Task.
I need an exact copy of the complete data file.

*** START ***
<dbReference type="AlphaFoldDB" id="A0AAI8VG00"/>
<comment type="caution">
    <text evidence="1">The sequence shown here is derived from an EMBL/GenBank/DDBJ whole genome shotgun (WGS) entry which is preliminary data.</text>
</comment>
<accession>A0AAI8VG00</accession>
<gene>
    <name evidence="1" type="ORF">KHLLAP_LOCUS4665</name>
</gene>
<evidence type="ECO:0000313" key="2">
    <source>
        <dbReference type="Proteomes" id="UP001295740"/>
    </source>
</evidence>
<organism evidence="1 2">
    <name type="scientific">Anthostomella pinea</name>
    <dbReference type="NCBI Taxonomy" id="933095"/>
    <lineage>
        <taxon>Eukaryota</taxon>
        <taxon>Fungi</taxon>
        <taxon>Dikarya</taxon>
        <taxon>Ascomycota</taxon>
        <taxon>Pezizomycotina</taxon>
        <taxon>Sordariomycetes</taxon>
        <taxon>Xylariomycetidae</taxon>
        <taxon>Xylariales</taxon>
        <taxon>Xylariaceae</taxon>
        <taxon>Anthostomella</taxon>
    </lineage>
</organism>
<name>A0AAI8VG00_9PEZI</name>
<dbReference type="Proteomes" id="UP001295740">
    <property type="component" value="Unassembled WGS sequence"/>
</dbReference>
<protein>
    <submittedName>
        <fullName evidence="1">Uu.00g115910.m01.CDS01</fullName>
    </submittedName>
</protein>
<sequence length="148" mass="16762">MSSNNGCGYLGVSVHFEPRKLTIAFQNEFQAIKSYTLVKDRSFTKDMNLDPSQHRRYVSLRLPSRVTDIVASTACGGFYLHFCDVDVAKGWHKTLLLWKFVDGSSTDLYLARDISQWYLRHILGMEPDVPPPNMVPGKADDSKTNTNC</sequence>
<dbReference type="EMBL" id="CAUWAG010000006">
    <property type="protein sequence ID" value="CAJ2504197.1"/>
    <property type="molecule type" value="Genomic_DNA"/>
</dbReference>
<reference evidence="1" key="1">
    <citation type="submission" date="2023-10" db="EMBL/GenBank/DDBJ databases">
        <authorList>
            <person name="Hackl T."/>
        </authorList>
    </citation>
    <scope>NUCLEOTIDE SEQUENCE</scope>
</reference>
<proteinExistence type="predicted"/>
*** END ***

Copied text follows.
<dbReference type="AlphaFoldDB" id="A0AAI8VG00"/>
<comment type="caution">
    <text evidence="1">The sequence shown here is derived from an EMBL/GenBank/DDBJ whole genome shotgun (WGS) entry which is preliminary data.</text>
</comment>
<accession>A0AAI8VG00</accession>
<gene>
    <name evidence="1" type="ORF">KHLLAP_LOCUS4665</name>
</gene>
<evidence type="ECO:0000313" key="2">
    <source>
        <dbReference type="Proteomes" id="UP001295740"/>
    </source>
</evidence>
<organism evidence="1 2">
    <name type="scientific">Anthostomella pinea</name>
    <dbReference type="NCBI Taxonomy" id="933095"/>
    <lineage>
        <taxon>Eukaryota</taxon>
        <taxon>Fungi</taxon>
        <taxon>Dikarya</taxon>
        <taxon>Ascomycota</taxon>
        <taxon>Pezizomycotina</taxon>
        <taxon>Sordariomycetes</taxon>
        <taxon>Xylariomycetidae</taxon>
        <taxon>Xylariales</taxon>
        <taxon>Xylariaceae</taxon>
        <taxon>Anthostomella</taxon>
    </lineage>
</organism>
<name>A0AAI8VG00_9PEZI</name>
<dbReference type="Proteomes" id="UP001295740">
    <property type="component" value="Unassembled WGS sequence"/>
</dbReference>
<protein>
    <submittedName>
        <fullName evidence="1">Uu.00g115910.m01.CDS01</fullName>
    </submittedName>
</protein>
<sequence length="148" mass="16762">MSSNNGCGYLGVSVHFEPRKLTIAFQNEFQAIKSYTLVKDRSFTKDMNLDPSQHRRYVSLRLPSRVTDIVASTACGGFYLHFCDVDVAKGWHKTLLLWKFVDGSSTDLYLARDISQWYLRHILGMEPDVPPPNMVPGKADDSKTNTNC</sequence>
<dbReference type="EMBL" id="CAUWAG010000006">
    <property type="protein sequence ID" value="CAJ2504197.1"/>
    <property type="molecule type" value="Genomic_DNA"/>
</dbReference>
<reference evidence="1" key="1">
    <citation type="submission" date="2023-10" db="EMBL/GenBank/DDBJ databases">
        <authorList>
            <person name="Hackl T."/>
        </authorList>
    </citation>
    <scope>NUCLEOTIDE SEQUENCE</scope>
</reference>
<proteinExistence type="predicted"/>